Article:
We had a discussion in the comments over the weekend about Stickley Furniture, and not everyone was sure what it was that we were talking about, so I decided to do a post about it. It’s one of those things that you probably recognize now that you see it (in the photos above), but just didn’t know what it was called, right?
Gustav Stickley (1858–1942) was a furniture maker and architect who became the leading spokesperson for the American Craftsman movement. In 1901 he founded The Craftsman magazine, which argued that homes should be designed more “organically.” His philosophies influenced Frank Lloyd Wright, which is why you can imagine the furniture shown here belonging in one of Wright’s homes.
Stickley believed that:
- A house ought to be constructed in harmony with its landscape.
- Architects should use local materials whenever possible.
- Homes should have open floor plans to facilitate family interaction.
- Furniture should be built into a home.
- Lots of big windows (and natural light) were important in a home.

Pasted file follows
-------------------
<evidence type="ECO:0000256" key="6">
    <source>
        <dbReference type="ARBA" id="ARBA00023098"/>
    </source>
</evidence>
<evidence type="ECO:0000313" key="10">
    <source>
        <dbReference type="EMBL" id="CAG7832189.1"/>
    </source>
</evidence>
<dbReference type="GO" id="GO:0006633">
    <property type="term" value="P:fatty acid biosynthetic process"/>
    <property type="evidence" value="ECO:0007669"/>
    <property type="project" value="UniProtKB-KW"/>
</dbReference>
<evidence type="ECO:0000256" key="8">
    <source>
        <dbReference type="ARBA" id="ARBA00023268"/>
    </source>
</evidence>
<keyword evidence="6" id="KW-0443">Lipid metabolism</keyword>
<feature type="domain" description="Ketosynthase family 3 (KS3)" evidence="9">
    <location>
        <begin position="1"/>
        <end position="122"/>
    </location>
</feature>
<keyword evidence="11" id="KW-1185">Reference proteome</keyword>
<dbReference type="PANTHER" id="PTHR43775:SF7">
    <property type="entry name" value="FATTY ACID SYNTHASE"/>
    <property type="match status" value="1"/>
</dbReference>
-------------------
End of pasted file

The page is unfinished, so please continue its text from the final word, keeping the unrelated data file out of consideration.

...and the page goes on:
Stickley’s furniture was all handmade and crafted to be simple and useful. He primarily used native American oak and natural upholstery materials (canvas and leather). The wood was stained, never painted.
For more information:
- Watch a video about Stickley furniture.
- Go to the official Stickley website
- Read how to determine the value of antique Stickley
- Take a tour of a home Frank Lloyd Wright designed
If You’re Hooked on Architecture:
- Frank Lloyd Wright’s William P. Boswell House
- Matti Suuronen’s Mod Venturo House (Orange Bikini Not Included)
- Author and Architect Sarah Susanka Stopped By and Had a Few Things to Say
- Richard Neutra’s Famous Kaufmann House Sells for $19 Million at Auction
- Vera Wang’s Oceanfront Villa in Palm Beach, Designed by Addison Mizner
- Reese Witherspoon’s Country Home in Ojai, Designed by Wallace Neff